A second and critical ingredient in the medical simulation prior-art is the computational engine that accepts the inputs from the input devices and displays the graphical representation of the surgical scene along with the force feedbacks for the haptic devices. These computational engines use mathematical models to simulate the interaction of the virtual tool with the viscoelastic soft tissue material.

This medical prior-art, focused on advanced medical simulation, suffers from several disadvantages. Firstly in many cases it employs haptic devices—a necessary requirement to simulate the “feel” of the procedure. For industrial or other training applications this level of sensitivity and interactivity, provided by haptic devices, is not required. Secondly the cost of creating these training simulations is extremely high. The medical industry can justify these costs, but other industries and applications typically cannot. Thirdly this medical prior-art often employs extremely complex computations to model the behavior of non-linear viscoelastic materials. This is not a requirement for the industrial or other training applications considered here. Finally this medical prior-art discloses particular instruments, devices, interfaces or simulations that apply to a particular simulation, or a particular class of simulations. It does not address the need to create lower-cost hands-on training for other applications.

In patient care, virtual reality simulation training is also used for a computerized education system for teaching patient care. It includes an interactive computer program for use with a simulator, such as a manikin, and virtual instruments to perform simulated patient care activity under the direction of the program. An audio chip on the computer is used to provide feedback to the user that confirms proper use of the virtual instruments on the simulator. This prior-art does encompass the use of input devices other than a mouse in simulation training, but it is specifically applied to medical patient care and does not consider other industries or applications. It also requires that the input device be coupled to the manikin so that feedback can be provided. It does not address the need to provide a simplified VR simulation system for other training applications.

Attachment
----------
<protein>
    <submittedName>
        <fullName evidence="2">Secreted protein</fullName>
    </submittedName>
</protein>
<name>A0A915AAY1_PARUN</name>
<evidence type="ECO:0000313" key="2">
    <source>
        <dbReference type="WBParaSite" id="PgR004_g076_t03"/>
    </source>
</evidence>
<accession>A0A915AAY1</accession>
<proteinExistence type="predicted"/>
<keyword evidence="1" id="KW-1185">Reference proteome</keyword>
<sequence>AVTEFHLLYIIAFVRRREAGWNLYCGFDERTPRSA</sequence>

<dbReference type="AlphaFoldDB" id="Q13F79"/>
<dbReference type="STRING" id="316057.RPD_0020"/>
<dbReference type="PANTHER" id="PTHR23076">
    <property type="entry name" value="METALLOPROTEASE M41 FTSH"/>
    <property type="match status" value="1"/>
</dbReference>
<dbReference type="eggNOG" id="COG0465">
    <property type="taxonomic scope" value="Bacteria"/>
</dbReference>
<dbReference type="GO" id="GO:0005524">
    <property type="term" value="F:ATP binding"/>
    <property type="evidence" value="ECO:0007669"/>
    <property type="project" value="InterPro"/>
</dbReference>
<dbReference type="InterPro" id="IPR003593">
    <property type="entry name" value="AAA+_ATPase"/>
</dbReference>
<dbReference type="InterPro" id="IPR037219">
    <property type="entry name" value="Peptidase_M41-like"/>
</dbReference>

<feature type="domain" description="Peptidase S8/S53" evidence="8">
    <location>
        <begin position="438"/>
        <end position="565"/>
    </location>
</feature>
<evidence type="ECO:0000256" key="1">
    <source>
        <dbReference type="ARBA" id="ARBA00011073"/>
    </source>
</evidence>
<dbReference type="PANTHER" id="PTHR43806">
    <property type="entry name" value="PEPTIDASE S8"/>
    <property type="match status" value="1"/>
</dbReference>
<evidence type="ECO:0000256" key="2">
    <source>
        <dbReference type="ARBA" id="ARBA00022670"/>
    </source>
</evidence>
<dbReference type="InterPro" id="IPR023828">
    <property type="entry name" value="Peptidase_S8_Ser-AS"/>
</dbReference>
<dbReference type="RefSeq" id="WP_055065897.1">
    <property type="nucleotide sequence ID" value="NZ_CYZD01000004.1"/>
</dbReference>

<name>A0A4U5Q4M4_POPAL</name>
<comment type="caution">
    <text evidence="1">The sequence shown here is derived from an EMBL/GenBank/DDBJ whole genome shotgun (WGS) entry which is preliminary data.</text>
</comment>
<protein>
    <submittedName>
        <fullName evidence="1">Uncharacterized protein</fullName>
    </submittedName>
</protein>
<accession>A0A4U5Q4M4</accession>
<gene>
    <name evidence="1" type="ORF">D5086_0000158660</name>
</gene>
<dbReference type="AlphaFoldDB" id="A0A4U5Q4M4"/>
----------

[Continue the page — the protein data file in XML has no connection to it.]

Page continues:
In a further extension of patient care, the use of VR in rehabilitative care is described in the prior-art. In this case, a mixed reality simulation system that combines real objects, such as cups and pots, with the VR simulation. The real objects are fitted with sensors and the movement of the real objects is translated to the movement of the corresponding virtual objects on the screen. This system is a departure in VR since it incorporates real objects. Nevertheless it is applicable only to a very specific application, and requires that sensors be attached to the real objects. It also does not address the need for a relatively low-cost training system.

For maintenance training there is a large body of prior-art concerned with teaching procedural tasks. For example, virtual characters have been developed that provide an effective tool in real world applications, where users have to learn hand-operated tasks. Virtual training systems such as Steve adopted this approach. Steve is an autonomous, animated agent that cohabits the virtual world with students. Steve continuously monitors the state of the virtual world, periodically manipulating it through virtual actions. The objective is to help students learn to perform physical, procedural tasks. Steve can demonstrate tasks, explain his actions, as well as monitor students performing tasks, providing help when needed. The drawback is that Steve is primarily a tutoring system and does not consider the details of the interaction of the learner, through the input device with the VR scene. Therefore it does not address the kinesthetic needs of these hands-on learners.